space hardware, bat the 
Russians value our scien- 
tific standing my highly.” 

A group of British sci- 
entists is to be nominated 
to work on the planned 
Soviet probe to die Mar- 
tian moon, Pbobos. 

Eight handled jobs are in 
jeopardy at Coventry Cli- 
max, the fork-lift truck 
makers, which yesterday 
called in the receiver. 

The company, which was 
part of the BL group anti) 
privatized in 1981, has 
been affected by intense 
foreign competition and a 
big fire last week. 

Mr Ray Lissaman, a foil 
time official of the Amal- 
gamated Engineering 
Union, said: “We have 
been told the receiver has 
been called in, but we do 
not know yet whether 
everyone will be made 
redundant or not.” 

Gay book ban attack 

Attempts by ministers In ban from libraries the 
homosexual book, Jenny Uvts witk Eric and Martin, were 
criticized yesterday by Mr George Cunningham, Library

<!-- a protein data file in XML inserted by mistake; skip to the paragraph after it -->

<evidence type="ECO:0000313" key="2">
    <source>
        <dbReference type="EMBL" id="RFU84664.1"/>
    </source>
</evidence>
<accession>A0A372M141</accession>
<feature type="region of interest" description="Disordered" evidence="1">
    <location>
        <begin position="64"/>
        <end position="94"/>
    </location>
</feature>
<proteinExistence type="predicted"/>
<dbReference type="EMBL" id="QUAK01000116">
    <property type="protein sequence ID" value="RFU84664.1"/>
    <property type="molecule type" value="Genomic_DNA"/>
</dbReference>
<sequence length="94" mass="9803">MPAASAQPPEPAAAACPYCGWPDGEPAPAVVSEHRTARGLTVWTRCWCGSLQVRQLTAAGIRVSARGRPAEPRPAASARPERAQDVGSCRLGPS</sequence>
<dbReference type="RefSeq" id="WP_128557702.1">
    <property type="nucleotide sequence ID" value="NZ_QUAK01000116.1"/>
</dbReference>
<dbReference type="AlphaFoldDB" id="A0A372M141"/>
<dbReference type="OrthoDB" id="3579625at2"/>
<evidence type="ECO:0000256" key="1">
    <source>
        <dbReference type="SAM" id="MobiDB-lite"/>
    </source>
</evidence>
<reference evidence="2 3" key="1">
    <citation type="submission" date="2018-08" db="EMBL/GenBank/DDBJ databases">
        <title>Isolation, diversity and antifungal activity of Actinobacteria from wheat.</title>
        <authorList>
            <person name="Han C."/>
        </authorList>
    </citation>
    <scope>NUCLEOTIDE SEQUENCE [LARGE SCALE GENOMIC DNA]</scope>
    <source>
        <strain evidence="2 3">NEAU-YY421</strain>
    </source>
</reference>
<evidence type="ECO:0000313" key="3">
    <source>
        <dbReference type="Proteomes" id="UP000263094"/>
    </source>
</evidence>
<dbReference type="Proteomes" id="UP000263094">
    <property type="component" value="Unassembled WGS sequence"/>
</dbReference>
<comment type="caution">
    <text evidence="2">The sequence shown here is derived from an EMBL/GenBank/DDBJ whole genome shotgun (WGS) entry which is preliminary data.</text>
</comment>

Association chief executive. 

Mr Cunningham said Mr Kenneth Baker, Secretary of 
State for Education, and Mr Richard Lace, Minister for the 
Arts, shouM not try, “to dictate what Other people are al- 
lowed to read”. 

He compared their attitude to left-wi^ councils, such as 
Lambeth, south-west London, which withdrew Biggies and 
Enid Biyton books for alleged racism and sexism. 

Files case 
date set 

An application by the 
Manchester businessman 
Mr Kevin Taylor (right) for ji 
the release of confidential 
police files is to be heard by 
the High Court on October 

Mr Taylor, a friend of 
the deputy chief constable 
Mr John Stalker, wants 
access to information used 
to obtain a search warrant 
to enter bis home in Bury, 
Lancs, last May. 

Son ‘chooses to die’ 

Justin Stanton chose todie rather than leave his disabled